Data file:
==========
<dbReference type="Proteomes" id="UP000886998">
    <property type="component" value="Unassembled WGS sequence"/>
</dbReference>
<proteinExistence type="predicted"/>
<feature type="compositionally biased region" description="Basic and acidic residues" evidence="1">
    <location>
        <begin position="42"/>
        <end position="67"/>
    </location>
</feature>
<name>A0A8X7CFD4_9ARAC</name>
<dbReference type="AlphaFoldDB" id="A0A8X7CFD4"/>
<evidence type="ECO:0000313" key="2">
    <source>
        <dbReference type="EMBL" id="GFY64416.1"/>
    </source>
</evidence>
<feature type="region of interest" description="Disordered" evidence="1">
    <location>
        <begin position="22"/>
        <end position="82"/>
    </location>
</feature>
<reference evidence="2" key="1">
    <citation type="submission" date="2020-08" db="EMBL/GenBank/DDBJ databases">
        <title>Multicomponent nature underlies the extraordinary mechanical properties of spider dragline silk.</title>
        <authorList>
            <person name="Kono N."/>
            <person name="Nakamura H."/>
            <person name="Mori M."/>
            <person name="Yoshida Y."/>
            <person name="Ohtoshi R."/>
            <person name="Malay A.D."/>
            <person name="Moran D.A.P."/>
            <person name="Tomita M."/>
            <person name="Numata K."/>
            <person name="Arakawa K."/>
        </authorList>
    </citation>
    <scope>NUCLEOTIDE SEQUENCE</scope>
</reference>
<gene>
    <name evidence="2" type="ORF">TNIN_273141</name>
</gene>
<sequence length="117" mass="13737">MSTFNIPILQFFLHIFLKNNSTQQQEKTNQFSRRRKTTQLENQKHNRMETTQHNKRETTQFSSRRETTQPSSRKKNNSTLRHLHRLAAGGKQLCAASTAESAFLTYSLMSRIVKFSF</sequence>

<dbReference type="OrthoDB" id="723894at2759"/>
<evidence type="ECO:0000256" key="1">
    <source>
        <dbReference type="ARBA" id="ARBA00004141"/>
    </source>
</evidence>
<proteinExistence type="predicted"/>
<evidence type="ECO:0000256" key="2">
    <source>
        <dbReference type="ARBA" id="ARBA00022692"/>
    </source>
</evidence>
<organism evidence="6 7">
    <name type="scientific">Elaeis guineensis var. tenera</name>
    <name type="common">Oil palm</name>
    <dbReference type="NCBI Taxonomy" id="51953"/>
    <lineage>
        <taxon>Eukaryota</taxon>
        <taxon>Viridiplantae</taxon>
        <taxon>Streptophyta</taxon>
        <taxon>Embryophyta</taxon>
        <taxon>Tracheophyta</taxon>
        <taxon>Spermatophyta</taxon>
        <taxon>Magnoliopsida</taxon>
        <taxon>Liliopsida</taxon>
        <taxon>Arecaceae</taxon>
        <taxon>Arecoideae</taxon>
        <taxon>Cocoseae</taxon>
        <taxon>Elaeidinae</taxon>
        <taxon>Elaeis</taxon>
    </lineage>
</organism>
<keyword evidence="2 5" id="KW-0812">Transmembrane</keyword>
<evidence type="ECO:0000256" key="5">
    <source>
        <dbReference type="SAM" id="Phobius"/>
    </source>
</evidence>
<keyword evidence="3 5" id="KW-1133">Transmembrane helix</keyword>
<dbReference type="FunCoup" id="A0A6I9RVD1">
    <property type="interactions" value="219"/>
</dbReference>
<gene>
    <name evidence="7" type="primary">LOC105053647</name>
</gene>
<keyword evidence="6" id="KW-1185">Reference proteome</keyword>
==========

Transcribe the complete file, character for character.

<dbReference type="Proteomes" id="UP000886998">
    <property type="component" value="Unassembled WGS sequence"/>
</dbReference>
<proteinExistence type="predicted"/>
<feature type="compositionally biased region" description="Basic and acidic residues" evidence="1">
    <location>
        <begin position="42"/>
        <end position="67"/>
    </location>
</feature>
<name>A0A8X7CFD4_9ARAC</name>
<dbReference type="AlphaFoldDB" id="A0A8X7CFD4"/>
<evidence type="ECO:0000313" key="2">
    <source>
        <dbReference type="EMBL" id="GFY64416.1"/>
    </source>
</evidence>
<feature type="region of interest" description="Disordered" evidence="1">
    <location>
        <begin position="22"/>
        <end position="82"/>
    </location>
</feature>
<reference evidence="2" key="1">
    <citation type="submission" date="2020-08" db="EMBL/GenBank/DDBJ databases">
        <title>Multicomponent nature underlies the extraordinary mechanical properties of spider dragline silk.</title>
        <authorList>
            <person name="Kono N."/>
            <person name="Nakamura H."/>
            <person name="Mori M."/>
            <person name="Yoshida Y."/>
            <person name="Ohtoshi R."/>
            <person name="Malay A.D."/>
            <person name="Moran D.A.P."/>
            <person name="Tomita M."/>
            <person name="Numata K."/>
            <person name="Arakawa K."/>
        </authorList>
    </citation>
    <scope>NUCLEOTIDE SEQUENCE</scope>
</reference>
<gene>
    <name evidence="2" type="ORF">TNIN_273141</name>
</gene>
<sequence length="117" mass="13737">MSTFNIPILQFFLHIFLKNNSTQQQEKTNQFSRRRKTTQLENQKHNRMETTQHNKRETTQFSSRRETTQPSSRKKNNSTLRHLHRLAAGGKQLCAASTAESAFLTYSLMSRIVKFSF</sequence>

<dbReference type="OrthoDB" id="723894at2759"/>
<evidence type="ECO:0000256" key="1">
    <source>
        <dbReference type="ARBA" id="ARBA00004141"/>
    </source>
</evidence>
<proteinExistence type="predicted"/>
<evidence type="ECO:0000256" key="2">
    <source>
        <dbReference type="ARBA" id="ARBA00022692"/>
    </source>
</evidence>
<organism evidence="6 7">
    <name type="scientific">Elaeis guineensis var. tenera</name>
    <name type="common">Oil palm</name>
    <dbReference type="NCBI Taxonomy" id="51953"/>
    <lineage>
        <taxon>Eukaryota</taxon>
        <taxon>Viridiplantae</taxon>
        <taxon>Streptophyta</taxon>
        <taxon>Embryophyta</taxon>
        <taxon>Tracheophyta</taxon>
        <taxon>Spermatophyta</taxon>
        <taxon>Magnoliopsida</taxon>
        <taxon>Liliopsida</taxon>
        <taxon>Arecaceae</taxon>
        <taxon>Arecoideae</taxon>
        <taxon>Cocoseae</taxon>
        <taxon>Elaeidinae</taxon>
        <taxon>Elaeis</taxon>
    </lineage>
</organism>
<keyword evidence="2 5" id="KW-0812">Transmembrane</keyword>
<evidence type="ECO:0000256" key="5">
    <source>
        <dbReference type="SAM" id="Phobius"/>
    </source>
</evidence>
<keyword evidence="3 5" id="KW-1133">Transmembrane helix</keyword>
<dbReference type="FunCoup" id="A0A6I9RVD1">
    <property type="interactions" value="219"/>
</dbReference>
<gene>
    <name evidence="7" type="primary">LOC105053647</name>
</gene>
<keyword evidence="6" id="KW-1185">Reference proteome</keyword>